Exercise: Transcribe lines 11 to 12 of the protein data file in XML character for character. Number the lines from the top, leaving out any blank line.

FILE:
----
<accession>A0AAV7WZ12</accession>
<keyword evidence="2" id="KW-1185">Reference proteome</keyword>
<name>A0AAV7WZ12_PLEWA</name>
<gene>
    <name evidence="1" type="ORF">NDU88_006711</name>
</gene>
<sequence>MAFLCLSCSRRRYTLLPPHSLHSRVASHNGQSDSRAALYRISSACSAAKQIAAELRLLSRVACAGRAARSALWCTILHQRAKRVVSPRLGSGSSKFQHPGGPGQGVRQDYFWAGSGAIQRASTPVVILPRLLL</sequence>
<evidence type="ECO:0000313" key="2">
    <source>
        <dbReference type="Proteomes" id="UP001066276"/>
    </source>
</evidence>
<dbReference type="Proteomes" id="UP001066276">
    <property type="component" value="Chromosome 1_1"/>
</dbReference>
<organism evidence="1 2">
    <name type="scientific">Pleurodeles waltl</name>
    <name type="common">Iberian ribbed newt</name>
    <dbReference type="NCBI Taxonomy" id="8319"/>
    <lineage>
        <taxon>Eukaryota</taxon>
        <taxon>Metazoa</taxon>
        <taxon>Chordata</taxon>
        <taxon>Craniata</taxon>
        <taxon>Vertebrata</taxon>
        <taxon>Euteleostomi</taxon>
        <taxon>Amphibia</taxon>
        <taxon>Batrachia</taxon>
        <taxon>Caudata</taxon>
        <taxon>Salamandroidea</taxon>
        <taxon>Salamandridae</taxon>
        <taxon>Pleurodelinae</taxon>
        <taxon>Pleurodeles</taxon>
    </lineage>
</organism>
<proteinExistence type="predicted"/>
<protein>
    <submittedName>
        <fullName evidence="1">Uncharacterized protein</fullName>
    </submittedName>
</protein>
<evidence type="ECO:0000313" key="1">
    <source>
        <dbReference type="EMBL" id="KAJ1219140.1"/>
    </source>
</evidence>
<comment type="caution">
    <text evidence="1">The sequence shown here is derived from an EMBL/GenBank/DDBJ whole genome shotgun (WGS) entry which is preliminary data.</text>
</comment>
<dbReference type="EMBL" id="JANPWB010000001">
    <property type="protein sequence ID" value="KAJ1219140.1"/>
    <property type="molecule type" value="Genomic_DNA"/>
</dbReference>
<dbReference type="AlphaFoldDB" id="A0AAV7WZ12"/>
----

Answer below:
    </source>
</evidence>